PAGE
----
John Libbey Eurotext



Idiopathic thrombocytopenic purpura and antiphospholipid syndrome: differences and similarities Volume 9, issue 2, Mars 2003


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Unité d‘hémostase, Division d‘Angiologie et Hémostase, Hôpitaux Universitaires de Genève, Suisse. Division d‘Oncologie‐Hématologie, Hôpital Universitaire des Enfants, Bâle, Suisse.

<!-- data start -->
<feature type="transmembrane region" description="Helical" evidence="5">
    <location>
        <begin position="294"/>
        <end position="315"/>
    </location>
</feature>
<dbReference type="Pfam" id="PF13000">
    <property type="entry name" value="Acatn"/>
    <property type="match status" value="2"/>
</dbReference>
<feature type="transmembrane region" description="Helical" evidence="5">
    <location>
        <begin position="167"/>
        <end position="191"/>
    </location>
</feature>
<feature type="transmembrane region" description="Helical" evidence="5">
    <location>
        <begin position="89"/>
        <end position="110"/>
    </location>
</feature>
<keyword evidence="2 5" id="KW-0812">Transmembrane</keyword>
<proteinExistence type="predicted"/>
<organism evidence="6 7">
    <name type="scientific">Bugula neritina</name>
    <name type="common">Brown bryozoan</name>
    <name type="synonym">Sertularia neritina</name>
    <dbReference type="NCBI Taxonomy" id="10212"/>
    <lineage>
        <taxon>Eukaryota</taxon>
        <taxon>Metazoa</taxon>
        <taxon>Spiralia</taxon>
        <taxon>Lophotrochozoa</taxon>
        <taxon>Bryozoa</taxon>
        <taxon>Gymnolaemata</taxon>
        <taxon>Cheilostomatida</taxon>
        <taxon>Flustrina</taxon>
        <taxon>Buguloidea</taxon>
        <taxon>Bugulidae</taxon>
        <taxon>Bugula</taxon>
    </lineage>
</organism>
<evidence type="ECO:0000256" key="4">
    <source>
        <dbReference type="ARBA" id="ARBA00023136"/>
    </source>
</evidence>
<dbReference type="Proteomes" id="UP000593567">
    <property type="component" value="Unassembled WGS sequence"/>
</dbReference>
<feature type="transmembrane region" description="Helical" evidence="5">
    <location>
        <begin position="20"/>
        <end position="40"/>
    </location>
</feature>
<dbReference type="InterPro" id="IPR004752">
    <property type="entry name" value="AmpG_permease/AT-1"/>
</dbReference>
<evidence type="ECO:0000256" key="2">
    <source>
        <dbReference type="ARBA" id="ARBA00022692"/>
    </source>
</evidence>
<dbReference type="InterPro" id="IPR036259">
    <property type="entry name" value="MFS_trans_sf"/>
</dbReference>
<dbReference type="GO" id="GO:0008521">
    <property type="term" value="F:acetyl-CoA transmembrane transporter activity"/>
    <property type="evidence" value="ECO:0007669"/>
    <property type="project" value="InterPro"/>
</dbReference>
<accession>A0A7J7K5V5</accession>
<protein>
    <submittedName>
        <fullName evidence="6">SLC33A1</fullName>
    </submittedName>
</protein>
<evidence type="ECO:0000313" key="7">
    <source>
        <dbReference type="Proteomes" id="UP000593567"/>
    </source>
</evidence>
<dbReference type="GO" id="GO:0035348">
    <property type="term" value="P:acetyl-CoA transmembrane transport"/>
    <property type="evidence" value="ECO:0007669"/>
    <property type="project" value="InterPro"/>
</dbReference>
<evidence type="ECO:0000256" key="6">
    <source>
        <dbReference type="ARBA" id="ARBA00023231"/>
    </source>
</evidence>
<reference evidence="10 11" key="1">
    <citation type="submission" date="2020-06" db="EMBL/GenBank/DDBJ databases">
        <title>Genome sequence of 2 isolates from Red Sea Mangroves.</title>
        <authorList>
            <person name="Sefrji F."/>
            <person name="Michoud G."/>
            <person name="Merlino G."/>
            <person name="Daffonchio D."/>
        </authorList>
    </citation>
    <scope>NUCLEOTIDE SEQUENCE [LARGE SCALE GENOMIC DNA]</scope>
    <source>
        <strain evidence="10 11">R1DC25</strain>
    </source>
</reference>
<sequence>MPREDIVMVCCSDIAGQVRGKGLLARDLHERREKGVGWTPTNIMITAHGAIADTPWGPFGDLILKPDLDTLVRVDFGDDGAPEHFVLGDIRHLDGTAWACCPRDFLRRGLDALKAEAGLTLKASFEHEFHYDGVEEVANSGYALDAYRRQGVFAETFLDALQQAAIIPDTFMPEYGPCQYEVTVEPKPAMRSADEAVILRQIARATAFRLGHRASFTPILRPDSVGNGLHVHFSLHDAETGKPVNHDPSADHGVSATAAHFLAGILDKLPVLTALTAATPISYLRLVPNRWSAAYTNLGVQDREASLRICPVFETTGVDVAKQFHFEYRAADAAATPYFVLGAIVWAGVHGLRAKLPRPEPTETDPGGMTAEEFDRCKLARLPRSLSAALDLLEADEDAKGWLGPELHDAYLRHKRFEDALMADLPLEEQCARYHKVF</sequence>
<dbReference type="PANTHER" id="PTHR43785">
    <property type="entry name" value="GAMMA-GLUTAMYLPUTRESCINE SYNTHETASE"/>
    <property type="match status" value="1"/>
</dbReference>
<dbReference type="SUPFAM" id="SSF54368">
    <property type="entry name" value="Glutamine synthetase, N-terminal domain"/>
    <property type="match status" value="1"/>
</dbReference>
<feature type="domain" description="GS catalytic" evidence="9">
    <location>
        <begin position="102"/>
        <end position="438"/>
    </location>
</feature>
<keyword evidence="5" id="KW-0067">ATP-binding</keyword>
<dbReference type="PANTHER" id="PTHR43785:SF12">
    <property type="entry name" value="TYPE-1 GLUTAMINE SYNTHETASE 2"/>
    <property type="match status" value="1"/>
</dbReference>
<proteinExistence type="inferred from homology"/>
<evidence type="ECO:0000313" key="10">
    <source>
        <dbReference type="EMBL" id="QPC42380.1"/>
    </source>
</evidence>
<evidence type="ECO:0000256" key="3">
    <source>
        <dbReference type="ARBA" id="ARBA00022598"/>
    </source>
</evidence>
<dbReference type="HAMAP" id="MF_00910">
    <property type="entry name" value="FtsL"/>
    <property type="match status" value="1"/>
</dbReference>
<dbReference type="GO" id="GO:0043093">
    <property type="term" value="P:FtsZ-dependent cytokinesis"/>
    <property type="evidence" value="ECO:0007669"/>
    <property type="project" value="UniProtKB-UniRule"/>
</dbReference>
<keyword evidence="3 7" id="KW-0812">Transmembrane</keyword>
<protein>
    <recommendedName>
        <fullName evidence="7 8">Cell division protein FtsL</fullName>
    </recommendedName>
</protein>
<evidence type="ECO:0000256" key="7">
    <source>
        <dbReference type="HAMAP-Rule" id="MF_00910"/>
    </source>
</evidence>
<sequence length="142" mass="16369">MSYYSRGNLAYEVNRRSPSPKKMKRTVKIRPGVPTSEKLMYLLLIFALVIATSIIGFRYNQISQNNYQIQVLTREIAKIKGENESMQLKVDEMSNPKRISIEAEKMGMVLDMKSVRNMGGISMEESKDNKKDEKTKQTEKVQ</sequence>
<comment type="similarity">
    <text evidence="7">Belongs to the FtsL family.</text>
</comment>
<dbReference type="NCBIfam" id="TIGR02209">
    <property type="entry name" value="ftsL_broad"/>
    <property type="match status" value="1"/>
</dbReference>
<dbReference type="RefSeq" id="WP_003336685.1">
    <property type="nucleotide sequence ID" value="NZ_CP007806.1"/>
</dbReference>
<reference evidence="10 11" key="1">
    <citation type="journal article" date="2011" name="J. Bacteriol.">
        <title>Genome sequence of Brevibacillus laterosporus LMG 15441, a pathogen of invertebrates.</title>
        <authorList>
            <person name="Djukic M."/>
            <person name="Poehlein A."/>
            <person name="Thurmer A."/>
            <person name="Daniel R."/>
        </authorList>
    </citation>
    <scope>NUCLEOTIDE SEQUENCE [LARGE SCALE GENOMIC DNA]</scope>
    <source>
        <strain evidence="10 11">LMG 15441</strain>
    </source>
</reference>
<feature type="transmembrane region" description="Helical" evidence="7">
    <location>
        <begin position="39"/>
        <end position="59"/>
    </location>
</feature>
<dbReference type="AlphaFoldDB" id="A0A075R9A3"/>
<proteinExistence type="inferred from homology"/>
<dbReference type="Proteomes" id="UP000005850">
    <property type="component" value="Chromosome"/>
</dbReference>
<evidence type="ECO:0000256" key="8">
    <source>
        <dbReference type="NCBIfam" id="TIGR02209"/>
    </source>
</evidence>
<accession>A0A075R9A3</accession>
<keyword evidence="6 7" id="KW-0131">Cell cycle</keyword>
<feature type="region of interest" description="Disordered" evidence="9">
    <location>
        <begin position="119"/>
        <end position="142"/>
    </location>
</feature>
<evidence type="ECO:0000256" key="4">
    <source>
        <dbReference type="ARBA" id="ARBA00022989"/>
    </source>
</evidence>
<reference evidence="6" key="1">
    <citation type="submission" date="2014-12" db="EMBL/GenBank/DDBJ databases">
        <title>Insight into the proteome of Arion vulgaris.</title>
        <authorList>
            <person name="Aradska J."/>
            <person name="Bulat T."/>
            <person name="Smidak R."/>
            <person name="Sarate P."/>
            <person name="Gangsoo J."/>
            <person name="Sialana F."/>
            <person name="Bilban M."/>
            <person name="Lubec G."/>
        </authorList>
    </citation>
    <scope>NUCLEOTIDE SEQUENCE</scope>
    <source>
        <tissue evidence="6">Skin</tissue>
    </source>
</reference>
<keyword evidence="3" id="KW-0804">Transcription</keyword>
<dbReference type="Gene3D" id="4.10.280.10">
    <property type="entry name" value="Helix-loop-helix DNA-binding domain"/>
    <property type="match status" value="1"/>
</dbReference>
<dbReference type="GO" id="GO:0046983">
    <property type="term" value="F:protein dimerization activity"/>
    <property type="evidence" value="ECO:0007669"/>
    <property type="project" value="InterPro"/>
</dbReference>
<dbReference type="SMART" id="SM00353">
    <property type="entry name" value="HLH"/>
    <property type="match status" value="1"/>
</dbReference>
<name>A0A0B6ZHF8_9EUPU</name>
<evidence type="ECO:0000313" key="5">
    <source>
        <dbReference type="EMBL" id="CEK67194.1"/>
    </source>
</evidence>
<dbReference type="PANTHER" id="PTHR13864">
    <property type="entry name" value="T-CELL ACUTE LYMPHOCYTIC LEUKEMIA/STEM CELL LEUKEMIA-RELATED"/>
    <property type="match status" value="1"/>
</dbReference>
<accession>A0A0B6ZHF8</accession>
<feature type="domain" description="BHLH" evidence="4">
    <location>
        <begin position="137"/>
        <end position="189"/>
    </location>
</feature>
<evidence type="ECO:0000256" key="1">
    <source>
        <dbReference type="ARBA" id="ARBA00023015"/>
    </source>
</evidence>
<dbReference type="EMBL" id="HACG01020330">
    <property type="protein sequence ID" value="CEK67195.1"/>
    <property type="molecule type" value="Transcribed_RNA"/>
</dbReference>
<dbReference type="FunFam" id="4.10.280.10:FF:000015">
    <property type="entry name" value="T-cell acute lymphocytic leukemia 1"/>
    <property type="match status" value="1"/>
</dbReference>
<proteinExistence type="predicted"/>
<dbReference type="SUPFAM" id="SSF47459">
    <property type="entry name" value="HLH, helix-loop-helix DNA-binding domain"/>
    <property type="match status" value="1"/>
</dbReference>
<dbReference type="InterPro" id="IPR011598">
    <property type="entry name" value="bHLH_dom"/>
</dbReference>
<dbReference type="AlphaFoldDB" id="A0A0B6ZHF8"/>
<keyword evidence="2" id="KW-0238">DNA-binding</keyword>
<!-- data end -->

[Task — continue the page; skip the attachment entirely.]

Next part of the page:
Idiopathic thrombocytopenic purpura (ITP) and antiphospholipid syndrome (APS) are both auto‐immune disorders characterised by two different complications, bleeding in ITP and thrombosis in APS. Some similarities exist however between these two affections; indeed in 20‐30% of cases of APS thrombocytopenia is observed and antiphospholipid antibodies are present in more than 30% of ITP. Some cases classified first as ITP are then considered as APS and both affections can progress to a systemic lupus erythematosus. For these reasons it seems important not only to search for a thrombocytopenia in case of APS but also to systematically look for the presence of antiphospholipid antibodies in case of ITP. Moreover, when thrombocytopenia is corrected in ITP, antithrombotic prophylaxis could be proposed if antiphospholipid antibodies are present. Indeed, although no study has validated such attitude, these patients are at high risk to develop thrombotic complications.